Indicators and the pH Scale

The pH scale is a numerical scale that measures how acidic or alkaline a solution is. The scale ranges from 0 (very acidic) to 14 (very alkaline).

Diagram of a pH scale, displaying a range of colours and numbers with corresponding examples of substances. The scale is labelled 'acidic' on the left, 'neutral' in the middle and 'alkaline' on the right, visually representing the varying pH levels of substances.

  • Acidic substances have a pH value lower than 7
  • Alkaline solutions have a pH value greater than 7
  • Neutral solutions have a pH value equal to 7

If you add the right amount of an acid to an alkali, it will form a neutral solution. The same holds true in reverse, if you add the right amount of an alkali to an acid solution, it will form a neutral solution.

This means that if we had something from the left side of the pH scale (an acid) and added the right volume of something from the right side of the pH scale (an alkali), we would eventually form a substance in the middle. We would form a neutral solution that has a pH of 7.


An indicator is a substance that changes colour in response to changes in pH. The pH of a solution can be measured using an indicator or a pH meter.

Universal indicator

A universal indicator is an acid-base indicator that can be used to determine the pH of a solution. When added to a solution, it produces a range of colours that can be compared to the pH indicator chart. This provides an accurate measurement of the solution’s pH.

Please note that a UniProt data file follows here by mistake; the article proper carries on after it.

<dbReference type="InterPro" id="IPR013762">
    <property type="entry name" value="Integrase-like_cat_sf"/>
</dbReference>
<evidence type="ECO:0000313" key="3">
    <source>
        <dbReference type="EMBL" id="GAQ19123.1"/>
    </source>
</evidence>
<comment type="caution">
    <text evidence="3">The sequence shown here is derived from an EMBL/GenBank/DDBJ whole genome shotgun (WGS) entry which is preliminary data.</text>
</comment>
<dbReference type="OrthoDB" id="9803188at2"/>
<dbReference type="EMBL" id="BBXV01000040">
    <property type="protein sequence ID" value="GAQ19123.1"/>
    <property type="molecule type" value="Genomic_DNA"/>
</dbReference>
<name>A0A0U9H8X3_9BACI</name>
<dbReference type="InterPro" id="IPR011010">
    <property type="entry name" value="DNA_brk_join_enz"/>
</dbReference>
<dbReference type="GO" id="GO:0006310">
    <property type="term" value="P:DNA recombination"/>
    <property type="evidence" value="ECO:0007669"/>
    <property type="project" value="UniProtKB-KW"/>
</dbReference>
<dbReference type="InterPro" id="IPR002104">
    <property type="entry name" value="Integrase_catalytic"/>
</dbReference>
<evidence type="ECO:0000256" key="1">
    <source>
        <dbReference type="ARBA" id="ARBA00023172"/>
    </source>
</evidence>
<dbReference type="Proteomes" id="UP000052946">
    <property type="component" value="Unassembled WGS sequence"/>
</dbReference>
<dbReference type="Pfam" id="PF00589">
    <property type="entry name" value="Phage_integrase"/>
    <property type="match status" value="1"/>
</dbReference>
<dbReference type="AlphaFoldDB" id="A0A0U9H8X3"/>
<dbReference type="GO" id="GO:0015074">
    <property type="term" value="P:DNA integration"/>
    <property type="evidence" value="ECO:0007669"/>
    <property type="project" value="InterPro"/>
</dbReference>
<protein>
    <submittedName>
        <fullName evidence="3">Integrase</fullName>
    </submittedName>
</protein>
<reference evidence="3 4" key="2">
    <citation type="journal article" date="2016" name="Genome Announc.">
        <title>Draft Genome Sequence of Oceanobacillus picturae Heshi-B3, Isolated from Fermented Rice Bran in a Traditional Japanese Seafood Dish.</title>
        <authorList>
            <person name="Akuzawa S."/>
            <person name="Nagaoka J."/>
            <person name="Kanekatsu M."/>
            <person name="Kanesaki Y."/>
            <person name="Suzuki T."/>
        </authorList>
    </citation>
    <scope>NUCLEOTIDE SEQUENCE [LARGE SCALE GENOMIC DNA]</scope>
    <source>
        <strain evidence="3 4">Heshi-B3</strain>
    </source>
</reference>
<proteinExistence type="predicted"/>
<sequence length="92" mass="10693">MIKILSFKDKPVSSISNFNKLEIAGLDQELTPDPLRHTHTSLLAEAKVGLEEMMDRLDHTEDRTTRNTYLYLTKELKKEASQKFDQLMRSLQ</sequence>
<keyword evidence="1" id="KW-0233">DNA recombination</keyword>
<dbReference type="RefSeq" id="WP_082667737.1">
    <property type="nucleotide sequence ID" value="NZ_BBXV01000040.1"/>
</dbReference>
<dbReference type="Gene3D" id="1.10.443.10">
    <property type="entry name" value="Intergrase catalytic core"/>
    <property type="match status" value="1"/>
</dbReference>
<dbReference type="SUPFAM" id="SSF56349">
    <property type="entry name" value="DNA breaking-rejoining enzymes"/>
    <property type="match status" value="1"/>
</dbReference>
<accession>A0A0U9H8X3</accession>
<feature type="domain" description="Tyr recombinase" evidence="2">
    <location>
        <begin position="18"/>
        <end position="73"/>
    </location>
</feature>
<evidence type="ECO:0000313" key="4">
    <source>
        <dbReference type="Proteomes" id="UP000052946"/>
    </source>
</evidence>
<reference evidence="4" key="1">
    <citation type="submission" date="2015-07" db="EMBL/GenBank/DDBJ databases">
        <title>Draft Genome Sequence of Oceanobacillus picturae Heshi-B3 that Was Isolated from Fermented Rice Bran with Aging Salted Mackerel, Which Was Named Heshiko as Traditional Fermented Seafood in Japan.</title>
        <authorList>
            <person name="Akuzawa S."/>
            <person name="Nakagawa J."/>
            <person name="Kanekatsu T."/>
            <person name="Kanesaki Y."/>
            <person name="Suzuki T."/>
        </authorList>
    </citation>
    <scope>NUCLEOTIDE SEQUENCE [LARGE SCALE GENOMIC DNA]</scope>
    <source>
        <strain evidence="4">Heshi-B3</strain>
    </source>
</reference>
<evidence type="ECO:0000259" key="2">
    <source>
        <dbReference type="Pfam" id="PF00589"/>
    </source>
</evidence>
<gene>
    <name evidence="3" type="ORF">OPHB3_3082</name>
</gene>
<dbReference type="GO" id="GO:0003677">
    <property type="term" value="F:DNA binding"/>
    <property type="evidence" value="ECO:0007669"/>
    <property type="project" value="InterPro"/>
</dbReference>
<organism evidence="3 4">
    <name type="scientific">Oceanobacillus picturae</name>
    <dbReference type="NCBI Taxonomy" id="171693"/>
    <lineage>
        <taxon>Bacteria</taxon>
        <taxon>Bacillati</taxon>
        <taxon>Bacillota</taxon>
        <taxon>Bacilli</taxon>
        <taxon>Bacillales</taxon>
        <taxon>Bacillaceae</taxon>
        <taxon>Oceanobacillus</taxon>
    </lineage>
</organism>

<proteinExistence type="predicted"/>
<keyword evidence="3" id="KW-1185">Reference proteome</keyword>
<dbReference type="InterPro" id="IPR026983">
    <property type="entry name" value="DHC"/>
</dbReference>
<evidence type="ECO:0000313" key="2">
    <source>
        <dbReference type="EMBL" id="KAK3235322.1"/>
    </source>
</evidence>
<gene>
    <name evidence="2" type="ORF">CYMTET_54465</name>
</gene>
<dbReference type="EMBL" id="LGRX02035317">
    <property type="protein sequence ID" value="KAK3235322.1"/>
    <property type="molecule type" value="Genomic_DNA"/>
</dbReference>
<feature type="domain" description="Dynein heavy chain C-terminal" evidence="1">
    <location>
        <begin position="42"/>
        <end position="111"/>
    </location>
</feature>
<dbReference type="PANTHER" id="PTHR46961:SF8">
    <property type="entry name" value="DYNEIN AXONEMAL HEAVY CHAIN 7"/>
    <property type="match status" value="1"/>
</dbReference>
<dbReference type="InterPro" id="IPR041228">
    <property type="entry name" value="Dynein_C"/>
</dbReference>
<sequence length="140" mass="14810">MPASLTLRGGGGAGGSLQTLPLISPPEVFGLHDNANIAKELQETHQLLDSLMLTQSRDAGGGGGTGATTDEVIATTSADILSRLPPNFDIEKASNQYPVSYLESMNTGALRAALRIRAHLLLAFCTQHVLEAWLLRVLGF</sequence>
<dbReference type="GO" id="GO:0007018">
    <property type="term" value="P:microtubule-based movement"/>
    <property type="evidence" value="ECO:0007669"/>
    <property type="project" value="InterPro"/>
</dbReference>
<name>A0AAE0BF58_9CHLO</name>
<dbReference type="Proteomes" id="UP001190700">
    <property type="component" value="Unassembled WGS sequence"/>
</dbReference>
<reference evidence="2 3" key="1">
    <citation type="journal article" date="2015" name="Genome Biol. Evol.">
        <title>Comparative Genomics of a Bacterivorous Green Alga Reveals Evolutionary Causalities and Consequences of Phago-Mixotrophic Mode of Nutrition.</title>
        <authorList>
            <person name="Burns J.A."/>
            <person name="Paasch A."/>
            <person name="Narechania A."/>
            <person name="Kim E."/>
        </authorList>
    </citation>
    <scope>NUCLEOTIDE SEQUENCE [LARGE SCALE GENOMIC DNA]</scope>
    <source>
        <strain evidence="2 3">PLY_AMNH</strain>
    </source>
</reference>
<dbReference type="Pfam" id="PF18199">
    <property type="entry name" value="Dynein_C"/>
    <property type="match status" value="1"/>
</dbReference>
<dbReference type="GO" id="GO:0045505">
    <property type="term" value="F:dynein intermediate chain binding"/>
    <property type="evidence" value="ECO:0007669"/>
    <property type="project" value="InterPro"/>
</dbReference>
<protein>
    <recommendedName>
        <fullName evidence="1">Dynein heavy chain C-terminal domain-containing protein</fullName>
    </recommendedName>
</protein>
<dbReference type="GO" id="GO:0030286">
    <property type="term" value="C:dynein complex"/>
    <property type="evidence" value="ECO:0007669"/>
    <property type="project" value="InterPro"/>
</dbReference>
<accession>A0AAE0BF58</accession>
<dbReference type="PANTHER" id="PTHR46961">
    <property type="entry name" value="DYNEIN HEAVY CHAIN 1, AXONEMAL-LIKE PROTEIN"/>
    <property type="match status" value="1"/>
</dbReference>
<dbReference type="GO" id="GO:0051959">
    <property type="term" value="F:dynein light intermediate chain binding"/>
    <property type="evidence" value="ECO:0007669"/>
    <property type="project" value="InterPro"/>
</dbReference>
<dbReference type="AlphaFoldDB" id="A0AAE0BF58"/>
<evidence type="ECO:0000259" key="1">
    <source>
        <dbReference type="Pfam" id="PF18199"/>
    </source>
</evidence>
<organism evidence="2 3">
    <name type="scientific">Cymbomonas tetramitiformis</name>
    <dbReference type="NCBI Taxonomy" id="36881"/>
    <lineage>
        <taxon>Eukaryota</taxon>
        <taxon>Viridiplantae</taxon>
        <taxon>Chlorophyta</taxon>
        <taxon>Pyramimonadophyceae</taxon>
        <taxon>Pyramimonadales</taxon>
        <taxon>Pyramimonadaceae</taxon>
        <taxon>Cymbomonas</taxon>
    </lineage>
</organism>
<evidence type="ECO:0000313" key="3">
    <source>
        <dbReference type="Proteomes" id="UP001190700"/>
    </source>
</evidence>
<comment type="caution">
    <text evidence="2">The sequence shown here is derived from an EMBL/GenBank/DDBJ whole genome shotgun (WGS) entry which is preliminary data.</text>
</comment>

• On the left side of the scale, between pH 0-6, are acidic solutions. These solutions will range in colour from dark red (strong acid) to yellow (weak acid).
  • In the middle, at pH 7, you get neutral solutions, which is indicated by a colour change to green. This is where you find pure water.
  • On the right side of the scale, between pH 8-14, are alkaline solutions. These solutions will range in colour from dark green (weak alkali) to purple (strong alkali).

When performing acid-base reactions, we can use universal indicators to determine when the reaction has reached a neutral state. If neutralisation has occurred, the solution should change to a green colour.

Litmus Paper

Litmus paper is paper that has been treated with a mixture of dyes. The two types of litmus paper are blue and red.

  • Blue litmus paper turns red when placed in an acidic solution
  • Red litmus paper turns blue when placed in an alkaline solution

Illustration demonstrating the litmus test, showing how acidic solutions turn blue litmus paper red, and alkaline solutions turn red litmus paper blue. Accompanying text outlines the benefits of litmus tests, such as simplicity and quick results, and limitations, including the inability to determine pH value, and that other substances in the solution can interfere with the colour change of the litmus paper. It provides a comprehensive overview of the process and its utility.

pH Meter

A pH meter is a more precise and accurate way to determine the acidity or basicity of a solution compared to using a universal indicator. When placed in a solution, it gives a numerical value representing the pH of the solution.

For example, if the reading is 2, the solution is acidic. The numerical data provided by the pH meter is more accurate than the colour-based method of using a universal indicator.

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